Trucking Continues to Dominate Freight Movement

Dec. 18, 2007
Trucking will increase its share of the nation's freight pool and continue to dominate domestic freight movement into the next decade

Trucking will increase its share of the nation's freight pool and continue to dominate domestic freight movement into the next decade, the American Trucking Associations reports in its newly released “U.S. Freight Transportation Forecast to ... 2018.”

Despite the rough economic times for the freight transportation industry in late 2006 and 2007, the Forecast, which reports on the present and future of the entire U.S. freight transportation industry, predicts growth for all modes, but an even greater role for trucking in moving the nation's economy.

"We're an important part of the quality of life in this country," said ATA President and CEO Bill Graves. "The United States achieved economic greatness with the help of a state-of-the-art transportation system. And trucks will continue to lead the freight landscape."

The Forecast projects trucking's total tonnage share to rise to 69.7 percent in 2012 and to 70 percent by 2018 from 69 percent in 2006. Above-average growth in key truck commodities and the inherent flexibility and on-time delivery associated with trucking is driving industry growth.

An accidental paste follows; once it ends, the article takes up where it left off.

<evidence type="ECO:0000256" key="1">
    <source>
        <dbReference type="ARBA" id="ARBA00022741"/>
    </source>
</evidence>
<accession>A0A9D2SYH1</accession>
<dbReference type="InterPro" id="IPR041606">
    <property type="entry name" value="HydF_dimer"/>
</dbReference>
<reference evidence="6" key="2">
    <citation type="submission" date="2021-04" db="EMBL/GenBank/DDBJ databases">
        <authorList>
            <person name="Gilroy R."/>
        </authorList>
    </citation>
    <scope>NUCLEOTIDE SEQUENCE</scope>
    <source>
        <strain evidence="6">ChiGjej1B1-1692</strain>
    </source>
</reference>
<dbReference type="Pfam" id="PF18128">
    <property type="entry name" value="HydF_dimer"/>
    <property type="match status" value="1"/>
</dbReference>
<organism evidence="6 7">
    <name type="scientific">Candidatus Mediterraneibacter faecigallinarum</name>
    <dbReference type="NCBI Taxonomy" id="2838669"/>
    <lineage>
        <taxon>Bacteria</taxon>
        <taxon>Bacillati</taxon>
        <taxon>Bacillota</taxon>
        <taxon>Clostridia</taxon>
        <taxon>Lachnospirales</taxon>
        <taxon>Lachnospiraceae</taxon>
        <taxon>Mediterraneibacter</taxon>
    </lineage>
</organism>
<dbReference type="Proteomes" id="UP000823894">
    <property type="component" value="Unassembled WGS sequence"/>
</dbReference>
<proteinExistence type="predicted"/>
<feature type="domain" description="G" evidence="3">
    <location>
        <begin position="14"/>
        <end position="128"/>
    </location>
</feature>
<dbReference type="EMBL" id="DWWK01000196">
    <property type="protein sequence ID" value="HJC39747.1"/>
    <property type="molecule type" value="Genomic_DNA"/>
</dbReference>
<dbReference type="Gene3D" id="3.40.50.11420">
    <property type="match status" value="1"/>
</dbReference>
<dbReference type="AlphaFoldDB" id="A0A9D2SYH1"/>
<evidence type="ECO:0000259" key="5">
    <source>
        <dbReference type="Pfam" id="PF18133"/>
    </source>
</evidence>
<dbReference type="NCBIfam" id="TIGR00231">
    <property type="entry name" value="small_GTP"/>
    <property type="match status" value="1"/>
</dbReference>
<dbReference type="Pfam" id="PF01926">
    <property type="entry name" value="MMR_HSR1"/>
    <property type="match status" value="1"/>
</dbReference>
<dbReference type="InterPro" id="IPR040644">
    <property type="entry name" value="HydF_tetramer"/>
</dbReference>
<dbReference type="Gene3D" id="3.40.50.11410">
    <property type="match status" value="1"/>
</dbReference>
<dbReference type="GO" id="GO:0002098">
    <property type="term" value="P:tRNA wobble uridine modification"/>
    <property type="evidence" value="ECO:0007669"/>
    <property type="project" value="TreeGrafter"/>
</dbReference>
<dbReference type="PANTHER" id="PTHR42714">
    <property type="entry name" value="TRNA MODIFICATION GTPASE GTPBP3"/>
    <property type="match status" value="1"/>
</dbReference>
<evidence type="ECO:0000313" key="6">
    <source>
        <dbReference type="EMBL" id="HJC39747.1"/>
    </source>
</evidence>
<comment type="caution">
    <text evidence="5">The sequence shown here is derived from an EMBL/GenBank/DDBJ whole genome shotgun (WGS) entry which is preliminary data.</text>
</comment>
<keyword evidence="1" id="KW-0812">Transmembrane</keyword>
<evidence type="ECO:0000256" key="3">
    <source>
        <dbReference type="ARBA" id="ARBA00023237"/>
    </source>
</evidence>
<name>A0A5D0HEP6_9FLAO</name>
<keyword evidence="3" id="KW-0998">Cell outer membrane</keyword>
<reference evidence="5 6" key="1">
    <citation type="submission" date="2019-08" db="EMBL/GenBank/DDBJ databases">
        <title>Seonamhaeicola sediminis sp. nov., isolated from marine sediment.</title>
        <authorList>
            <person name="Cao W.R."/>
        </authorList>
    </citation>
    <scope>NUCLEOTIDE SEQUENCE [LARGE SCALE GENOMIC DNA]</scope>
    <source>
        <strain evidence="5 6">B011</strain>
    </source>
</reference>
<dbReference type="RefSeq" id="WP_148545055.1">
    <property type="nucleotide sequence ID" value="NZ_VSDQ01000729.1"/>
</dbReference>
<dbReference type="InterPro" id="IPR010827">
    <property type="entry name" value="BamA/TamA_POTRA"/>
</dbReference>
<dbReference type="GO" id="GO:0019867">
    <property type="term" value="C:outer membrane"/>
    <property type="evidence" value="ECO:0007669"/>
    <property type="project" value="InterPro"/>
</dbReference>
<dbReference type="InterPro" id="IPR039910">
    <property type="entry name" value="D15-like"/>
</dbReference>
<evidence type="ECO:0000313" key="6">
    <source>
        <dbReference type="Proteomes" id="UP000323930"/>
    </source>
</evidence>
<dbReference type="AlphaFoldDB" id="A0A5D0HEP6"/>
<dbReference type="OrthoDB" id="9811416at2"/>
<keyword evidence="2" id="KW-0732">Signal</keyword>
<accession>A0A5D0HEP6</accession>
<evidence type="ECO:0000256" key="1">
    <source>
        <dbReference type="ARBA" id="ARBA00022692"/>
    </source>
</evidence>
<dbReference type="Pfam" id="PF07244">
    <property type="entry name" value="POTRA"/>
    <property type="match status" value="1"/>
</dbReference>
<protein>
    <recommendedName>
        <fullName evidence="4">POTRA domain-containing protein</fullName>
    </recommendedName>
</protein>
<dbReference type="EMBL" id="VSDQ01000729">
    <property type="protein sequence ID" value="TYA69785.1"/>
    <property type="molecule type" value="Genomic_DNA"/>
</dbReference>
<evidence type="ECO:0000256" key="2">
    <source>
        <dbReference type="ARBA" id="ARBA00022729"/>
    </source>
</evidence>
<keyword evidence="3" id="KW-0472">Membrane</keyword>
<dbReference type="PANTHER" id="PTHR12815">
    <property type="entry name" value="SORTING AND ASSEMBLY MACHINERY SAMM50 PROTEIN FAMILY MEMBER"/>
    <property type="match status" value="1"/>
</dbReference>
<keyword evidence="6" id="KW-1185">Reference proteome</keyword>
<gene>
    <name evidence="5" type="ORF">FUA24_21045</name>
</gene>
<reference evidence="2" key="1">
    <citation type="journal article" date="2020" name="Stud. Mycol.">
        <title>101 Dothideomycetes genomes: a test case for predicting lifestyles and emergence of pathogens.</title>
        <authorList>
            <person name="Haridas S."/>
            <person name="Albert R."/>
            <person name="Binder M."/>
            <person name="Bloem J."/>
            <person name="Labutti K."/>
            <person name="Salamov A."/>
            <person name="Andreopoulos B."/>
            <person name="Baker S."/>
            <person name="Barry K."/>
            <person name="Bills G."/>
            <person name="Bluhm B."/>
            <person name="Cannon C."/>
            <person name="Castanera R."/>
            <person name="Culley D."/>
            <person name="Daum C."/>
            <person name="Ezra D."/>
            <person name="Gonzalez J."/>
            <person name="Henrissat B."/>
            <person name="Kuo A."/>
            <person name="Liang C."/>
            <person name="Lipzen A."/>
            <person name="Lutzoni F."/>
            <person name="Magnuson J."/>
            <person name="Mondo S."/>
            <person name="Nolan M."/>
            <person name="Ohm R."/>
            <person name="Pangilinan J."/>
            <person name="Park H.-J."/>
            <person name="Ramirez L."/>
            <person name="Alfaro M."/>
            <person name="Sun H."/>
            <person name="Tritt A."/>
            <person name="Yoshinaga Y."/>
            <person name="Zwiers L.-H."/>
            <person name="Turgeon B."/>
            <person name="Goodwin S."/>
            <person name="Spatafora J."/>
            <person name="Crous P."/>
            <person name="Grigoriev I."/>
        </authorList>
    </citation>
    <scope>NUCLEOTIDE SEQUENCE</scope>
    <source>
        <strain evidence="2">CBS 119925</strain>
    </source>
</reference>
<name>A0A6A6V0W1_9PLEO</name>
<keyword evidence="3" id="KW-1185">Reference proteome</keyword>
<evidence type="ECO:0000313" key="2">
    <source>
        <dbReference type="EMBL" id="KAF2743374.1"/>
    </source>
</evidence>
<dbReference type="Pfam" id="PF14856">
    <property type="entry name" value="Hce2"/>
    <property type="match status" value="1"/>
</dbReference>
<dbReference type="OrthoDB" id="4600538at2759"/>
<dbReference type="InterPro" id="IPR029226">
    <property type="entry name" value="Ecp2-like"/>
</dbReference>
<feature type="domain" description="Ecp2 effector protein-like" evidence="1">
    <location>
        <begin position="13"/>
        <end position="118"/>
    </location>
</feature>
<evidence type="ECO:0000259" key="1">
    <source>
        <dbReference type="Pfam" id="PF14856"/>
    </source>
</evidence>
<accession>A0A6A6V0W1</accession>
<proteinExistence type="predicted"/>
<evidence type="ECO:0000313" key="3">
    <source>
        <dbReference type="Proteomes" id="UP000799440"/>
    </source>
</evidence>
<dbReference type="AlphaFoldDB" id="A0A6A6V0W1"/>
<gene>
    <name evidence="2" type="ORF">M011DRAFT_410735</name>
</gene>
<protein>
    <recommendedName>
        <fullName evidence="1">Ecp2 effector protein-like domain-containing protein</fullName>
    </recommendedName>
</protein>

Although trucks will remain the largest mode of freight transport, other transport modes also are expected to carry more freight as overall tonnage in the United States increases.

The Forecast, produced for ATA by Global Insight, projects robust growth in rail intermodal and air freight. These two modes represent the fastest-growing segments during the forecast period, although neither mode will have more than 2.0 percent of the total tonnage market by 2018.

Total rail tonnage (including carloads and intermodal units) will edge up to 14.7 percent of domestic tonnage in 2018 from 14.6 percent in 2006. Water passage tonnage, which accounted for 6.5 percent of the domestic transport market in 2006, is expected to expand by 1.6 percent a year, on average, over the next six years and 1.5 percent a year thereafter through 2018.

Pipeline transport, whose future volumes are tied to petroleum and natural gas demand, is expected to grow 1.6 percent per year, on average, between now and 2012, according to the Forecast. Pipeline's share of total tonnage, however, will drop to 9.5 percent in 2012 from 9.8 percent in 2006.

In addition to key findings and projections for all freight transport modes, the Forecast provides extensive analysis of the energy sector, including projections for crude oil prices. The trucking industry estimates that it will spend more than $110 billion for diesel fuel in 2007.

For media inquiries regarding the “U.S. Freight Transportation Forecast to... 2018”, please contact Tiffany Wlazlowski at 703-838-1717. It can be purchased by calling 800-282-5463 or through ATA's MarketPlace.